Note: Make the Savoy Cake (recipe above) ahead of time to use in this recipe (oruse leftover poundcake). 


  • 6 ounces (170 grams) crumbled Savoy cake (see recipe above) or leftover pound cake
  • 4 fluid ounces (120 milliliters) 30-percent fat pouring cream (half-and-half)
  • 2 egg yolks
  • 1 egg white, whipped to a froth
  • zest of 1/2 lemon
  • 3.75 ounces (110 grams) castor sugar
    Note: Castor sugar is also called “super fine sugar,” but the texture is not as fine as powdered sugar. You can run granulated sugar through a coffee grinder to achieve the proper texture.


  1. First make your Savoy Cake. You can do this a day in advance. The recipe will yield a little leftover cake.
  2. Preheat your oven to 180°C (350°F) and bring a kettle of water to a boil.
  3. Line a pudding basin with a disc of greaseproof paper. (parchment paper)
  4. Soak the cake crumbs in the cream in a large bowl for about 15 minutes, add the eggs, whites, zest and sugar and combine well.
  5. Pour the batter into the pudding basin and cover the top with greaseproof (parchment) paper or a towel.
  6. Get a large pot out and place an inverted plate on the bottom of the pot, place the pudding basin on top and fill the pot with boiling water up to half the height of the pudding basin.
  7. Close the lid of the pot and carefully place the pot in the oven for 50 minutes.
  8. Remove from the oven and carefully take the pudding out of the hot water. Invert the pudding onto a plate. Serve with Whip sauce (recipe below) or plain egg custard.

Whip Sauce


  • 4 egg yolks
  • 2 ounces (55 grams) of castor sugar
  • A shot glass of sherry or madeira (1.5 fluid ounces)
  • 1 tbsp. of lemon juice
  • 1 tsp. of lemon zest
  • 1 grain of salt


This sauce needs to be cooked by using the “au bain marie” method. You can use a double boiler or a pot of boiling water and another pot that fits on top so the pot or saucepan on top gets the heat from the water.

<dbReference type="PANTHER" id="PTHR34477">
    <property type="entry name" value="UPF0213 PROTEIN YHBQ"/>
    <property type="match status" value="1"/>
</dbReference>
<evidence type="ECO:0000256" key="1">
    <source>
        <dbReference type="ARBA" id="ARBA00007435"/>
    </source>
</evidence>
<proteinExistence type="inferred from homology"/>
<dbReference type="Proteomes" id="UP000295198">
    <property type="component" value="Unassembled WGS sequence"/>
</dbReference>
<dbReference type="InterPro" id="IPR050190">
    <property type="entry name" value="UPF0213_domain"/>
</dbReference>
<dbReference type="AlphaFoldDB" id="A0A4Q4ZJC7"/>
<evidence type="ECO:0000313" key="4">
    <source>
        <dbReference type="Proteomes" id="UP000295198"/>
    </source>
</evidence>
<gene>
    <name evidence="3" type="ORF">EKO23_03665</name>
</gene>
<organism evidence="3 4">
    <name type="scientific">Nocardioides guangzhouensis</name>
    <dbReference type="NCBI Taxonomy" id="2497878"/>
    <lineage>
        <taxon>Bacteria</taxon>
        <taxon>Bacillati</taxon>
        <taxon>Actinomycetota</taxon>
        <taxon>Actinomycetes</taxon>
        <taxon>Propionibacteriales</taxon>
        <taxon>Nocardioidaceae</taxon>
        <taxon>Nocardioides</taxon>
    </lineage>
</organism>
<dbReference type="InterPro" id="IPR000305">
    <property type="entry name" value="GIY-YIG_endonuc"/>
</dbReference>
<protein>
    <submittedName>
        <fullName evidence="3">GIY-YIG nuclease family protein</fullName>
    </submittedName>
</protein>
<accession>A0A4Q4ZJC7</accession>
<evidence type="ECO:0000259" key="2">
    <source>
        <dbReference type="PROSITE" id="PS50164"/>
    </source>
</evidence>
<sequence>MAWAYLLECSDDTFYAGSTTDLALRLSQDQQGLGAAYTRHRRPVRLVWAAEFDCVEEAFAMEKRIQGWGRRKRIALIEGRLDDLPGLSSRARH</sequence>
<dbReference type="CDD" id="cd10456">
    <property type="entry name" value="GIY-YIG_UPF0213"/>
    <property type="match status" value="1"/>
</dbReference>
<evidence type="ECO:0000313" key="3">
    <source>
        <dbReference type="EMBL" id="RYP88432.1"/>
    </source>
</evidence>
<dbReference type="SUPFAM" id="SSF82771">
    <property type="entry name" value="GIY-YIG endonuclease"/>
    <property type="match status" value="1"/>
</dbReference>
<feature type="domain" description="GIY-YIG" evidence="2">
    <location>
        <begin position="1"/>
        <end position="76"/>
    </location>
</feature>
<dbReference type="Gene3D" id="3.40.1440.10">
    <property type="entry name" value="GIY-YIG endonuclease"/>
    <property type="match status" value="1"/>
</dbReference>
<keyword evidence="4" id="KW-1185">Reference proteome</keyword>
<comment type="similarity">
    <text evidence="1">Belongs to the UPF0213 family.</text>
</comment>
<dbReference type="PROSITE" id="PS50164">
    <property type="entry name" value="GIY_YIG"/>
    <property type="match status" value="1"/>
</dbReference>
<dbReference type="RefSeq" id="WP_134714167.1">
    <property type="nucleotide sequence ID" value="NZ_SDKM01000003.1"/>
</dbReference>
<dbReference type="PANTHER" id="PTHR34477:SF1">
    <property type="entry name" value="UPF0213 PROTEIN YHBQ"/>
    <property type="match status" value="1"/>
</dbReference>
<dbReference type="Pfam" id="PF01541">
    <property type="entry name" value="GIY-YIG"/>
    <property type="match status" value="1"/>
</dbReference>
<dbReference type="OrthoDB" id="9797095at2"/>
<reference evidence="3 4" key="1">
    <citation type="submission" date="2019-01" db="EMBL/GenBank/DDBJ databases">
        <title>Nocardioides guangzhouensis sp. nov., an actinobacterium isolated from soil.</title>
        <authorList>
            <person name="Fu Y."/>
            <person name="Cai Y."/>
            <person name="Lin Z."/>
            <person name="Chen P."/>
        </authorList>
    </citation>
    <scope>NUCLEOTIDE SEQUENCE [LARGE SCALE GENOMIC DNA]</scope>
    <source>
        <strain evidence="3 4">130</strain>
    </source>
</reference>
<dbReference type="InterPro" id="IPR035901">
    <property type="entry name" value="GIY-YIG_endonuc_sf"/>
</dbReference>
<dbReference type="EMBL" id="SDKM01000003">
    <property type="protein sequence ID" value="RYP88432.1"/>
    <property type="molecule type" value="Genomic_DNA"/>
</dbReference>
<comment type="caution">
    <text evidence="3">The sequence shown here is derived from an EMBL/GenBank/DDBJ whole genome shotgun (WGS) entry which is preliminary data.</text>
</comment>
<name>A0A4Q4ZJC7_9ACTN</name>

1. Bring water to a boil.
  2. In your saucepan combine the egg yolks and the rest of the ingredients and whisk continuously until the mixture is frothy. Serve at once.


Laurel Ann Nattress

Writer, blogger, and editor of Jane Austen Made Me Do It, Laurel Ann Nattress is a champion of Georgian civility, British culture and Masterpiece PBS. Visit her at and follow her on twitter as @Austenprose

More stories by Laurel Ann Nattress

There are 4 comments

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These recipes sound great!  I was disappointed there were no modern photos of the finished product.

Hi Ann, I can understand your disappointment - but look at the photos again! Regula's amazing images do look like they are from another era, but I assure you that she snapped those images just two weeks ago! Your impression is what she was striving for - to take the reader back to Victorian times! Each of the puddings is a beautiful golden color and packed with subtle flavors. I hope you try them for yourself. 

Hi Ann, scroll up and uou will find a photo showing the two puddings :)

The note on the Savoy cake says to "run granulated sugar through a coffee filter" to achieve castor sugar. Wow!! would need magic to do this...maybe "run granulated sugar through a blender or coffee grinder" instead?? Or in Canada, just buy yourself some Berry Sugar. That is what castor sugar is... icing sugar in Britain is called confectioner's sugar. I would also have liked to see pictures of the finished product!!